WSOP 2021: Big-field ‘Reunion’ begins as tech issues lengthen lines

Haley Hintze
Published by:
Posted on 10/01/2021

The first big-field event of the 2021 World Series of Poker, the $500 ‘Reunion’ tourney, drew a huge turnout on the series’ second day of bracelet-event action. On the first of two starting days, nearly 2,000 entrants filled seats during the event’s first three hours.

The crush of waiting players quickly filled the Brasilia Room and most of the Pavilion Room, which is the Rio’s largest hall. The crush to the waiting seats occurred despite a recurrence of technical issues during various registration processes that in some worst-case instances caused more than a two-hour wait for players.

An overnight tech issue again plagued the WSOP’s new CLEAR Health Pass verification process, though that was resolved early in the day. A larger and ongoing issue, as of midday, was a system problem with the WSOP’s FasTrac system, a series of on-site kiosks through which players can sign up electronically for events or print out seating tickets for prepaid entries. With that system knocked offline, prepaid entrants still needed to do a manual check-in. The WSOP did alleviate at some of the crush by repurposing one of its priority sign-up lines to help with the extra manual processing.

Players’ spirits remain high

Lines and delays, however, have become something of an early-series tradition at the WSOP. The extra challenges caused by the new pandemic-related protocols, plus labor shortages that have affected the entire world and not just the WSOP, virtually guaranteed some early-series delays. Most players expected the delays. Most players, if not all, also planned ahead to take care of in advance whatever steps they could.

Actor and frequent WSOP player James Woods photobombs Bob Mather during Day 1A action in the “Reunion” event on Thursday. Woods wasn’t in the Reunion tourney, but was just visiting a few friends before playing in the WSOP’s first PLO event. (Image: Haley Hintze)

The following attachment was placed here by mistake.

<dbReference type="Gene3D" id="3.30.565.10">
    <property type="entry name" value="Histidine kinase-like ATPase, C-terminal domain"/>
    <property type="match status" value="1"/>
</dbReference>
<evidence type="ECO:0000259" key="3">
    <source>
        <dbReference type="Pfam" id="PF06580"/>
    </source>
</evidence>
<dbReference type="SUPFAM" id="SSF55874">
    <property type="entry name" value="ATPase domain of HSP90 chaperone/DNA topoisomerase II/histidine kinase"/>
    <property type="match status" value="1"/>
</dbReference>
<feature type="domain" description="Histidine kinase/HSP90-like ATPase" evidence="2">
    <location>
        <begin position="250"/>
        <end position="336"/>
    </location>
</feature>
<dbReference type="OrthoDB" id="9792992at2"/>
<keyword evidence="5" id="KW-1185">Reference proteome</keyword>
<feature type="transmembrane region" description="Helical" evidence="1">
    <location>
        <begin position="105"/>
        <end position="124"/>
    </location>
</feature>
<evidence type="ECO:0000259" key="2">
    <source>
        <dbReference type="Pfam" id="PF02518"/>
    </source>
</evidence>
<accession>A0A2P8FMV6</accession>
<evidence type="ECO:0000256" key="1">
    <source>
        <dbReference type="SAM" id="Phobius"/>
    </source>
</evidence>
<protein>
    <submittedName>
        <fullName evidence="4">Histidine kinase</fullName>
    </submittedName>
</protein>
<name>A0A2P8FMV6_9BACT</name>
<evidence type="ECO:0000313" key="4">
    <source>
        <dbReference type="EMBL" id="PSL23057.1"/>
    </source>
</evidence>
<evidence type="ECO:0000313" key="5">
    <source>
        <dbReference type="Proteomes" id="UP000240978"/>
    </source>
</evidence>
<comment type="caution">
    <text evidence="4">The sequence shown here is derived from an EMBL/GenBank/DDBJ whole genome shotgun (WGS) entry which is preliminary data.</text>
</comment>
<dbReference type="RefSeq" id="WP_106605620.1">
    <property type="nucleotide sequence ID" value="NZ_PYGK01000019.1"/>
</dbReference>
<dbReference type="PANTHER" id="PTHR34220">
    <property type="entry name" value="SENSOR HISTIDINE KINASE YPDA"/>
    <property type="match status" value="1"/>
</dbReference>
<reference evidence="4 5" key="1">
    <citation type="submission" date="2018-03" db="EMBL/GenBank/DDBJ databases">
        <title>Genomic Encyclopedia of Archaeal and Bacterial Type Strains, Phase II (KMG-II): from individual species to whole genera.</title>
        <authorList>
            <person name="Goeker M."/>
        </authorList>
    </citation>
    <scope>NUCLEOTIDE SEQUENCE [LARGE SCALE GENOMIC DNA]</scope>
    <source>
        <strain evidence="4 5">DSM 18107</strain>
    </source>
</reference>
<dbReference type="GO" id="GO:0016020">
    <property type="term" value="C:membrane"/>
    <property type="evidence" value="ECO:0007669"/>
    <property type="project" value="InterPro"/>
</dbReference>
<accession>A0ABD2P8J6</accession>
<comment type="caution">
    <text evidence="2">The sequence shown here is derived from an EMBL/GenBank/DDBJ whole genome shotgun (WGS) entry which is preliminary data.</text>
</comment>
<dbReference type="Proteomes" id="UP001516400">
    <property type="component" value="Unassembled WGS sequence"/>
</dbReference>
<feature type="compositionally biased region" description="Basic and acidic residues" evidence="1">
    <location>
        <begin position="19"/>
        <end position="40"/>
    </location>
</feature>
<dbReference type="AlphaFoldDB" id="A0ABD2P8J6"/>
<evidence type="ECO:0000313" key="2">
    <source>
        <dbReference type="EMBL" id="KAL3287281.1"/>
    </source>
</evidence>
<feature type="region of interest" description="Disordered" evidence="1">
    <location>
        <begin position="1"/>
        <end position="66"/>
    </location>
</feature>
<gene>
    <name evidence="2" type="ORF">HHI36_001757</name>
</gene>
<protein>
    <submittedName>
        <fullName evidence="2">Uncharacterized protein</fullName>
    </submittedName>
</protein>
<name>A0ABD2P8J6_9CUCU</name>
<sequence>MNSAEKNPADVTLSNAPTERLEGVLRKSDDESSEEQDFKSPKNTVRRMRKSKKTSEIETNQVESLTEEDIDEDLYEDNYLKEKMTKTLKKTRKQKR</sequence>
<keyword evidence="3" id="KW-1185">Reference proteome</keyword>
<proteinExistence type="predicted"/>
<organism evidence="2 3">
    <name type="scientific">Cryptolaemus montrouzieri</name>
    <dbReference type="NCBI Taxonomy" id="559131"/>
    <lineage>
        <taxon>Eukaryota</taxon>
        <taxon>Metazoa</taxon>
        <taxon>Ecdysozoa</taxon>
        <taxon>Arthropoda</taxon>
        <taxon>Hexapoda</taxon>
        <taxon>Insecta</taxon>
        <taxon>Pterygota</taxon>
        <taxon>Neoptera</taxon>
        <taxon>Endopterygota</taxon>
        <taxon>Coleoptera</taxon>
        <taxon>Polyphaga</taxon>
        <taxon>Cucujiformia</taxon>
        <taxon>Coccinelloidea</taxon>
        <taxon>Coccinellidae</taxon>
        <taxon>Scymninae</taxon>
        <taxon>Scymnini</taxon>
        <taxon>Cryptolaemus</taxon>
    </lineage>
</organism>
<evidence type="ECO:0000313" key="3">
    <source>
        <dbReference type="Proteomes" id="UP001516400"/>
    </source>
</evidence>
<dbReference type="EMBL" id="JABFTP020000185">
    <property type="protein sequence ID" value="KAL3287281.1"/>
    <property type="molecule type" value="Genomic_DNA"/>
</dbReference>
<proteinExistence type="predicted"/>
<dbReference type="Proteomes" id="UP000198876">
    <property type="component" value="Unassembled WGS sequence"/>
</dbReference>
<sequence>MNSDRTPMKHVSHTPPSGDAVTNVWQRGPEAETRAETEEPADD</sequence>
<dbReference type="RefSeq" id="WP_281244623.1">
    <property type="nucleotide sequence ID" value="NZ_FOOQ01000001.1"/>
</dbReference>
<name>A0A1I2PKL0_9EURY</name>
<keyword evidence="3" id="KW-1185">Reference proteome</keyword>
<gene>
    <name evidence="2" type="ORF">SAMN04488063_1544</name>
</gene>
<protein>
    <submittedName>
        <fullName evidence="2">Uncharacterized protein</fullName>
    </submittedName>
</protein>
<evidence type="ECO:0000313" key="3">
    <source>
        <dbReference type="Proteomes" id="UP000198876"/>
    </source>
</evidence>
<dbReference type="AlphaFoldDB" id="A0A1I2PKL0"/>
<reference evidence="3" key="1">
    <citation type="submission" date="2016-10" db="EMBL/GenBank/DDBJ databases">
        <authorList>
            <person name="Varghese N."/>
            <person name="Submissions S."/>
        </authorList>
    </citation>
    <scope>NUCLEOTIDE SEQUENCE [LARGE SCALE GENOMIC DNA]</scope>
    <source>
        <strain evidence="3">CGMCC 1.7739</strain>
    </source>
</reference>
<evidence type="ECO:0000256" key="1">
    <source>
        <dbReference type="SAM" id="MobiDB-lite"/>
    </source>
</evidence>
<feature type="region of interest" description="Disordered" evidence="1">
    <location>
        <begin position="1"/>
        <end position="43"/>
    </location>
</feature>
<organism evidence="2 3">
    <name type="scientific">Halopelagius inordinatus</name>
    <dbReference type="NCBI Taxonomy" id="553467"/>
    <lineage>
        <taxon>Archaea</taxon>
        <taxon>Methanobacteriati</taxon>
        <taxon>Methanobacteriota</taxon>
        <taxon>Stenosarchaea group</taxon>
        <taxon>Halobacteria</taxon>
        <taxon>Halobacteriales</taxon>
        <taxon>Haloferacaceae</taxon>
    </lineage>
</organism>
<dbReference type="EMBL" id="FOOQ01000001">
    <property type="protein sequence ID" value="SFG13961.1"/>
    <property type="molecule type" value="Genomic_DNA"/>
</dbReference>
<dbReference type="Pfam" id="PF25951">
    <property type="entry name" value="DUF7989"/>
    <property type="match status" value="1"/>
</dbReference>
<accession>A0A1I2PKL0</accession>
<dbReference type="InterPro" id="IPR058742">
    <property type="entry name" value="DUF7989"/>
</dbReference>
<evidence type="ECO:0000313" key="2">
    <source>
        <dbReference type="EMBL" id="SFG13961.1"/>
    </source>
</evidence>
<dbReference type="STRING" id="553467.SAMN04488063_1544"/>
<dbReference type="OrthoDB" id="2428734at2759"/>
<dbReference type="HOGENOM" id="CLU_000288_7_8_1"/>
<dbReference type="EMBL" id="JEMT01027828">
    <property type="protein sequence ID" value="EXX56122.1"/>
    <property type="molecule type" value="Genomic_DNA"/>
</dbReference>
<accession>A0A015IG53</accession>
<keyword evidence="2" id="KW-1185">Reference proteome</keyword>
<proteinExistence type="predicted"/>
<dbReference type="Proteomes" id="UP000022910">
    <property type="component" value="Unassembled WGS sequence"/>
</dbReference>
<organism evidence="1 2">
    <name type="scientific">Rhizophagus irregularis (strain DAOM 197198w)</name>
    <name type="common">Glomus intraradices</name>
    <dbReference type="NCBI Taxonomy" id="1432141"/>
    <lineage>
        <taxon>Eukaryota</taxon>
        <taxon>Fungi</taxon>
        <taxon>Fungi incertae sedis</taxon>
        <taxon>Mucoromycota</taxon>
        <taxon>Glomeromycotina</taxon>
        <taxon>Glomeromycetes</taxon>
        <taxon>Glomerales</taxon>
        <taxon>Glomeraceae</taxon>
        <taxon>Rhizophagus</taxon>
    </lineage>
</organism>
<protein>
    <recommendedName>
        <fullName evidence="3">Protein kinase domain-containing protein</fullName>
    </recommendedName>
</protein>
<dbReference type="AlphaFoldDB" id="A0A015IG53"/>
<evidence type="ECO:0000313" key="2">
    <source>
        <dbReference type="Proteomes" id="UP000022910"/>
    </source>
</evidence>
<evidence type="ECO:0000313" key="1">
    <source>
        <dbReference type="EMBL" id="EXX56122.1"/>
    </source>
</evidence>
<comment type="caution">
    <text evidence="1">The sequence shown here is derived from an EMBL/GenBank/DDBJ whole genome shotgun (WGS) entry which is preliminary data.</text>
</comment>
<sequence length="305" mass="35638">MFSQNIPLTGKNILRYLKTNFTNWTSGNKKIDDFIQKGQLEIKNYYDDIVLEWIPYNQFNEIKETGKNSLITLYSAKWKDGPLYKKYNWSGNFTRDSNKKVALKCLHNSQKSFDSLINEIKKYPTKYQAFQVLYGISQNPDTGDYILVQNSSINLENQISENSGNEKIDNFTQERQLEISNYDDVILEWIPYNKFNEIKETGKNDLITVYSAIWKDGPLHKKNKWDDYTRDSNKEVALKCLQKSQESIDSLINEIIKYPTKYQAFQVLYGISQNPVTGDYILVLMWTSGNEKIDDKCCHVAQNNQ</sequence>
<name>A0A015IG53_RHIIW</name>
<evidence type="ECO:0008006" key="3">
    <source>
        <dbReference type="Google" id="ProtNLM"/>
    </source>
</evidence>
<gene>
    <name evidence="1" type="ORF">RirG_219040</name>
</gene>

California semi-pro player Bob Mather, for example, reckoned that paying for seats with cash would be easier than working with the new payment-registration systems. Early on, his reckoning proved correct. Being prepared with his identification and vaccine ticket — and paying for his seat in cash — proved the fastest option. “My signup experience was very good,” Mather told Poker.org. “It was no problem whatsoever. I have a safety deposit box. So that’s kind of a pro tip. You can get a safety deposit box and go to it.”

14-time WSOP Circuit ring winner Maurice Hawkins endured an hour-and-a-half wait before being seated in the Pavilion Room. He remained upbeat, knowing it was the same for everyone. “It’s not really that bad,” Hawkins told Poker.org. “You just have to be patient and know that they’re working with a lot of variables like vaccine registration and printing out tickets, and the [FasTrac] thing wasn’t working. So at the end of the day it’s all about just getting in the tournament and having the best experience and staying positive.”

Hawkins then quipped, “One o’clock am registration will be optimal!” He’s still in search of that long-sought first bracelet, which has eluded him despite his phenomenal Circuit record.

Some players even altered their plans to accommodate the early-series lines and delays. Local pro Jeff Boski, for example, planned late registration into the Reunion’s Day 1A. After learning of the hours-long waits, he changed his schedule. Boski opted for a Wynn Summer Classic event instead. He’ll still play the Reunion, but barring an early Wynn exit, that’s more likely to be on the event’s Day 1B.

Featured image source: Haley Hintze